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200 words about From the Earth to the Moon
America needs a change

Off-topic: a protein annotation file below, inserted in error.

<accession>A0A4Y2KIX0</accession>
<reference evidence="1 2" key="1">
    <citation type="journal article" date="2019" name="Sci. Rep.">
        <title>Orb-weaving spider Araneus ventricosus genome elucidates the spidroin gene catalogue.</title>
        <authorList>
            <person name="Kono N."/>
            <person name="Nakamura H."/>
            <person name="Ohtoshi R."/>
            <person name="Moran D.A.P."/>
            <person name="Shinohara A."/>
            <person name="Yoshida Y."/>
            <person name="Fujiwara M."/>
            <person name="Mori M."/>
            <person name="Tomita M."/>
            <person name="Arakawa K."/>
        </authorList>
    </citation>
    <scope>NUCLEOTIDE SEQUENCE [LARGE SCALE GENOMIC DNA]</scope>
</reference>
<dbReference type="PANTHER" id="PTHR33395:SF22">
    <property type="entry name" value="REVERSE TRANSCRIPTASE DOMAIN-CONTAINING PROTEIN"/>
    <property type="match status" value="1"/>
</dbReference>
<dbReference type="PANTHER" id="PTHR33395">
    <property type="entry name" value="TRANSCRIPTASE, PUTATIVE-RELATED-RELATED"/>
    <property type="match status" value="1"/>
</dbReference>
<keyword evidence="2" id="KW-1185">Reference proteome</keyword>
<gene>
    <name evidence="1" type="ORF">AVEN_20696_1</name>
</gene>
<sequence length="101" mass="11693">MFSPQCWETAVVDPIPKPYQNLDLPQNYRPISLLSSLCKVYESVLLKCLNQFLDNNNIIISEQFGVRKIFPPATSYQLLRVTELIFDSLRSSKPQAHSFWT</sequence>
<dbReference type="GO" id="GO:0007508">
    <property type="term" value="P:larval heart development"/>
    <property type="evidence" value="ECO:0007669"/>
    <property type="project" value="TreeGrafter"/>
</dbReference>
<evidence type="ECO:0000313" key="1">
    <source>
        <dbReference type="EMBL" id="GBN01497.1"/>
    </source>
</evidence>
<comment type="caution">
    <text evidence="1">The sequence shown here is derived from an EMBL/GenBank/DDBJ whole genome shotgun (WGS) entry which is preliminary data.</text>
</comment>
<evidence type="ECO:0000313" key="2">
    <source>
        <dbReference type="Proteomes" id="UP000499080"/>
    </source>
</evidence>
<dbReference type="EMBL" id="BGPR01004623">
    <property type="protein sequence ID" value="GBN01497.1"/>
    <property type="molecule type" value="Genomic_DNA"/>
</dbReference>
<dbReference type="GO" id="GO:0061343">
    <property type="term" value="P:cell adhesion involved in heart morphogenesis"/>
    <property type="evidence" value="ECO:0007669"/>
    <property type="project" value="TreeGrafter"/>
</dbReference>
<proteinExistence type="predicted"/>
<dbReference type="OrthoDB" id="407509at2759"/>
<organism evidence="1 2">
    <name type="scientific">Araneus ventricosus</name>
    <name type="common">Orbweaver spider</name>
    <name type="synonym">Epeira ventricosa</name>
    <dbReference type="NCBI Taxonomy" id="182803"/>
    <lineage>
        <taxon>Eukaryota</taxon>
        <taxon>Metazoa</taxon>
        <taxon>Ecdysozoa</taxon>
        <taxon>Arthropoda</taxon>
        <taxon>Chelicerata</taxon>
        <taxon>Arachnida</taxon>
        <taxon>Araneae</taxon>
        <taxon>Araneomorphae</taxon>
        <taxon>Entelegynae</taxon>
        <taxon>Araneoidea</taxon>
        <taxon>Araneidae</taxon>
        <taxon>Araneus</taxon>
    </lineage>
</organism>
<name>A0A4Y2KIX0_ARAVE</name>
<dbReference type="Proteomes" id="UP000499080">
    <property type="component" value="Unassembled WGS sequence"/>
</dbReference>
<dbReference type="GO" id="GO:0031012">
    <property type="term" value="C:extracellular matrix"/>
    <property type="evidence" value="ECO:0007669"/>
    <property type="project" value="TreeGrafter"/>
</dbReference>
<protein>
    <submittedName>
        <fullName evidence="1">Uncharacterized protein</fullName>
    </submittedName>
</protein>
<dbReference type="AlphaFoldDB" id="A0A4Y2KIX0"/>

In the second episode of a sixty-eight million dollar event miniseries envisioned by Tom Hanks and executive produced by Ron Howard, John Slattery as Walter Mondale says he wants to end child hunger. “And if getting what I want means we don’t go to the moon, so be it.” He is the villain of the hour. In the fourth episode, some shit goes down. It’s 1968. Newsreel footage of cataclysm in the Deep South and Chicago, the Vietnam War. MLK dead, Bobby Kennedy dead. Vague and urgent unrest. Against this turbulence, a roomful of men in short-sleeve white shirts and black ties send three astronauts around the moon ten times. On their way back, the crew gets atta-boy telegrams from Charles Lindbergh, thirty years into his fascist period, and LBJ, refusing to let some dumb hippies steer us out of armed conflict. They also get one from a civilian, a lady named Valerie Pringle. It reads: “You saved 1968.” The score swells. Implore America to heal itself and we will do the most spectacularly irrelevant thing you’ve ever seen. Thirty years later, we’ll still be crowing about it. What ever happened with that other thing? It probably worked out fine.